It is no secret that the “who is the best vocalist” debate has and always will be a major talking point in the fan community. But I think that if some people still aren’t convinced that this vocalist constellation is the ideal one for the band as a whole, it is time for them to move on. I am absolutely “all in” and I’m impressed by the minor tweaks, such as more intentional straining and a controlled raspiness, in some passages and super catchy vocal melodies in others. The screams remain largely unchanged, because let’s face it: they were perfect to begin with.

Two major highlights come in the form of the first vocal features since the self-titled album, ten years ago, by none other than former singer Kurt Travis on Shelf Life, as well as Andrew Wells, the band’s touring guitarist and vocalist of the criminally underrated band Eidola, on Evaporate. Both guest spots elevate the respective songs to a whole new level and make them definite stand-outs!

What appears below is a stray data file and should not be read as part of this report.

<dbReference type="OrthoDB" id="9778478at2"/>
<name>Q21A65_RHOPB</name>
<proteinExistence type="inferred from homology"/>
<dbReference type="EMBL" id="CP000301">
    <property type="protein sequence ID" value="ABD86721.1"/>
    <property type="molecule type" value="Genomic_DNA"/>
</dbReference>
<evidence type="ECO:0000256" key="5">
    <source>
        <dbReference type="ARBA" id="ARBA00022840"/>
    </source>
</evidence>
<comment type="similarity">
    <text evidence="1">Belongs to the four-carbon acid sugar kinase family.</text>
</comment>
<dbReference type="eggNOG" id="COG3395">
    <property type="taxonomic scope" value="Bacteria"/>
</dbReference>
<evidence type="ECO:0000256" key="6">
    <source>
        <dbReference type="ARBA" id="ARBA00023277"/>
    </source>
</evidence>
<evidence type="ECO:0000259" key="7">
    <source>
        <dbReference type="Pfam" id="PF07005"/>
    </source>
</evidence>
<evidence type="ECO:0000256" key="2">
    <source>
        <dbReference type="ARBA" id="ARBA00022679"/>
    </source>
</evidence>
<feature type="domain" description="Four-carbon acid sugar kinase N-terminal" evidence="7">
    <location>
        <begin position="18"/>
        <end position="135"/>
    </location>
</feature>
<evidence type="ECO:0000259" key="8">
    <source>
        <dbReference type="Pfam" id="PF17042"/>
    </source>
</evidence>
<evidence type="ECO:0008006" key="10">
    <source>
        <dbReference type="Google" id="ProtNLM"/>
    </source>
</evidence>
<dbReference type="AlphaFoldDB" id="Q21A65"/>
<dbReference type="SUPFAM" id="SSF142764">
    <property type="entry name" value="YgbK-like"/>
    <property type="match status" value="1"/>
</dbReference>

All in all, Dance Gavin Dance have managed to maintain, even surpass, their extremely high standards, and deliver another masterpiece with Artificial Selection. I really wish that more people, especially here in Europe, would discover the genius that hides behind these guys’ music, and I will continue to spread the word as much as possible. So, do yourself a favor and check out the song below, then head over to the band’s Facebook page to keep up to date with their news, finally just jam this record once it’s out…you won’t be disappointed.

Annominus – The Architect


Today I have the pleasure of revisiting a band about which I said that I’d keep my eyes on, when I reviewed its debut record about four years ago. Annominus‘ first endeavor End Of Atonement was a massive throwback to the early 2000s nu metal bands and I had tons of fun listening to it back then. The Danes’ new record The Architect is about to come out, this Friday, and I figured I’d owe them, and myself, a thorough listen.

I’ll get right to it: as I type this review I’m in a state between awe and disappointment, and the more I listen to the record, the more both feelings become stronger. I think tackling the positive aspects first is probably the way to go, so let me say that I am truly impressed by how well the quartet’s sound has evolved, while still maintaining that alternative metal note that made them dear to my heart in the first place.